Quantum Microscopy and Biophysics
In any image, the number of detected probe particles is fundamentally limited, either due to finite acquisition times or probe-induced sample damage. In order to optimize the sensitivity of a microscope, the information that can be extracted from each detected probe particle has to be maximized. We achieve this by employing cavity enhancement (multi-pass microscopy, see fig 1 and ), quantum enhancement, and wave-front...more
In any image, the number of detected probe particles is fundamentally limited, either due to finite acquisition times or probe-induced sample damage. In order to optimize the sensitivity of a microscope, the information that can be extracted from each detected probe particle has to be maximized. We achieve this by employing cavity enhancement (multi-pass microscopy, see fig 1 and ), quantum enhancement, and wave-front shaping techniques.
One prominent example where this becomes important is cryogenic electron microscopy. Images have to be taken at low electron dose to avoid sample damage, at which point shot-noise (the statistical fluctuations in the number of detected electrons) and the small signal limit the achievable spatial resolution. In order to solve the atomic structure of a protein, tens of thousands of images have to be averaged to obtain one image of sufficient signal to noise. While this method had enormous impact on our understanding of biology (2017 Nobel Prize in Chemistry), it cannot be applied to small proteins, or to proteins that exist in various folding configurations, due to insufficient signal-to-noise. This is a severe limitation given that misfoldings indicate, or cause, several diseases. Cavity and quantum enhanced measurement techniques can alleviate this problem, potentially reducing probe induced sample damage by more than one order of magnitude (see fig. 2 and ).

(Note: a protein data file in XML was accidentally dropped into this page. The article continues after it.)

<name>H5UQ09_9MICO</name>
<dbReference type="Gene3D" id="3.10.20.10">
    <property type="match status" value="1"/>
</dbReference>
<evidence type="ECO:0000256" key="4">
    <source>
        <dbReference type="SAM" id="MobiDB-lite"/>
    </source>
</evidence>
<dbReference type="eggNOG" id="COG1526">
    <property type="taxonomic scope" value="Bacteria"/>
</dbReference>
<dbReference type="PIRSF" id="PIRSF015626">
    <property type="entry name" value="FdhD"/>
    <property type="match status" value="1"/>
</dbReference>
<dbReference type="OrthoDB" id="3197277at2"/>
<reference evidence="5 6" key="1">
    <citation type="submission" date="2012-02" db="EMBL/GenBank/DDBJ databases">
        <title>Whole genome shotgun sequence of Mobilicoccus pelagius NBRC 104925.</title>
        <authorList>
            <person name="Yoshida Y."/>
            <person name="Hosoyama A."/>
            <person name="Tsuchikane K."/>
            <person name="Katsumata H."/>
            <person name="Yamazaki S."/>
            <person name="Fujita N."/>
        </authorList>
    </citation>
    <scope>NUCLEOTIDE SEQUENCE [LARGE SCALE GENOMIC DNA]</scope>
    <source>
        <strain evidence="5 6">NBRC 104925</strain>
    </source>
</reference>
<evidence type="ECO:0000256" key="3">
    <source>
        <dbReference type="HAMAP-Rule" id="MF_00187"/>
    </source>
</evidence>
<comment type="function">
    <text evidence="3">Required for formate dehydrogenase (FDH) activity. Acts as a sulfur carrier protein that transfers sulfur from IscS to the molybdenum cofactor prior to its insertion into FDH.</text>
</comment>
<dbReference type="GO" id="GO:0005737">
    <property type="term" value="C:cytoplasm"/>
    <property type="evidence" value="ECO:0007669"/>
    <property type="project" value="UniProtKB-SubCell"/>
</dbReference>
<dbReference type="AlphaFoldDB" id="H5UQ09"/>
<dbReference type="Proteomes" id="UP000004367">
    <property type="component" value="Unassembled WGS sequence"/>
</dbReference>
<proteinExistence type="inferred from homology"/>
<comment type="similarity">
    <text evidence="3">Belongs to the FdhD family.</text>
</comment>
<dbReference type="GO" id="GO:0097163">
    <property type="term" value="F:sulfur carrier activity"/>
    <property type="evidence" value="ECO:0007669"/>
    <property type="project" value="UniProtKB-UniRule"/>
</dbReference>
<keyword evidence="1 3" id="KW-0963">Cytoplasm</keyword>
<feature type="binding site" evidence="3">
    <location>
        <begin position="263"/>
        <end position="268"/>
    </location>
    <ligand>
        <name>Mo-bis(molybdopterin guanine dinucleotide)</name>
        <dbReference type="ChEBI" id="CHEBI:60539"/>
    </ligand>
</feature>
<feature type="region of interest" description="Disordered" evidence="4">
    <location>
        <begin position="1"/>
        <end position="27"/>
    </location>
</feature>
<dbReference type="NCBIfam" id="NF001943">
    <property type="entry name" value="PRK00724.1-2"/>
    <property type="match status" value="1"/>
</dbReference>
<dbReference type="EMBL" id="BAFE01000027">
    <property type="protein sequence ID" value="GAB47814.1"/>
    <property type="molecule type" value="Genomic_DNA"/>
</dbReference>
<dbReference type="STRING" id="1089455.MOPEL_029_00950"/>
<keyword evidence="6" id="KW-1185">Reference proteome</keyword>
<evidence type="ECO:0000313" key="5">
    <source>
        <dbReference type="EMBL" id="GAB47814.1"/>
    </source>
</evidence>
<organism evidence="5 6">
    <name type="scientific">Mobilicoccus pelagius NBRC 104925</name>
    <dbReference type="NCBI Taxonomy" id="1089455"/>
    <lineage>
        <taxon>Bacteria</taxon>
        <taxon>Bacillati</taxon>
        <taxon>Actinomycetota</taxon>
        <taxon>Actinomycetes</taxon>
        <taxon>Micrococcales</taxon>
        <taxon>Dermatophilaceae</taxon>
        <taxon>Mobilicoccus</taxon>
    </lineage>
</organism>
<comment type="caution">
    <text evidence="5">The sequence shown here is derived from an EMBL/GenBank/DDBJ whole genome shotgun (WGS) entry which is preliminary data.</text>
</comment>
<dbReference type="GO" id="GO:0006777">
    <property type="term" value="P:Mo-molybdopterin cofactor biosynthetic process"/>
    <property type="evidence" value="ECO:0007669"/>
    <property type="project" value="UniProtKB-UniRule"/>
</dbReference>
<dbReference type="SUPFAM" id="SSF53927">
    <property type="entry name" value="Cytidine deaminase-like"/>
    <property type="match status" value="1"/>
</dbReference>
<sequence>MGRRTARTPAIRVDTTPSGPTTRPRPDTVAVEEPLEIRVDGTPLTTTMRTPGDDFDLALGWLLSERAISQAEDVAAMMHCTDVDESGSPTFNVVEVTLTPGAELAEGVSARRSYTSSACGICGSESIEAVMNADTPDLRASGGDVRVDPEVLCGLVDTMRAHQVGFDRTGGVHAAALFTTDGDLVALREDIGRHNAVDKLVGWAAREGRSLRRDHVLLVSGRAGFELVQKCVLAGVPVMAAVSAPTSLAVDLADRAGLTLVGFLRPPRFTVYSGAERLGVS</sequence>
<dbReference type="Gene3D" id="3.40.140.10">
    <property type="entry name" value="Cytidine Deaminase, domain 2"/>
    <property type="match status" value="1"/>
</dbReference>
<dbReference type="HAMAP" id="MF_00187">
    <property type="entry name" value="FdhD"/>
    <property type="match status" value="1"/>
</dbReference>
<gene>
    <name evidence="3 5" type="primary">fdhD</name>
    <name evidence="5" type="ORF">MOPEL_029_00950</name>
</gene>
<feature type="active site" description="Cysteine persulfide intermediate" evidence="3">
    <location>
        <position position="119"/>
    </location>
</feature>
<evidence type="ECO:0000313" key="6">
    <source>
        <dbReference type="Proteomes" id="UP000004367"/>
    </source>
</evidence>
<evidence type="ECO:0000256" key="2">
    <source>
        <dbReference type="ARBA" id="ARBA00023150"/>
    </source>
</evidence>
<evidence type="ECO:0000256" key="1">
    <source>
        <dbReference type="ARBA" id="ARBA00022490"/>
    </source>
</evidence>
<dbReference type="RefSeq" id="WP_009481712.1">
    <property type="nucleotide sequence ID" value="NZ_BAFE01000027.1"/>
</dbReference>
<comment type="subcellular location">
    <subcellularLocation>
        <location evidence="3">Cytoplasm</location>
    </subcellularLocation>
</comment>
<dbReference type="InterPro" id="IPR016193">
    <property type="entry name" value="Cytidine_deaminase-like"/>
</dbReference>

Richard Feynman once asked physicists to build better microscopes to be able to watch biology at work. Let’s get started! We are currently hiring talented and highly motivated master students, PhD students, and postdocs to work on one of the following experiments:
- Optical multi-pass microscopy  for live cell imaging
- Electron multi-pass microscopy  in collaboration with Stanford University (Prof. Kasevich) and the Quantum Electron Microscopy collaboration
- Wave-front shaping for sample-specific optimal phase imaging
- Wave-front shaping techniques for electrons
Please inquire directly with Thomas Juffmann.
Thomas Juffmann is also a team member of the science&art project ‚SEEC – photography at the speed of light’ (www.seecphotography.com). SEEC photography records how light propagates across objects, literally watching light (Greek: ‘photo’) in the process of writing (Greek: ‘graphy’) an image.
What you are looking at in the video: Pulsed lasers and gated detection allow to image the propagation of light. In this portrait, a pulse of light first propagates across one of the artists (Enar de Dios Rodriguez), and a few nanoseconds later a shadow is formed on a screen behind her.
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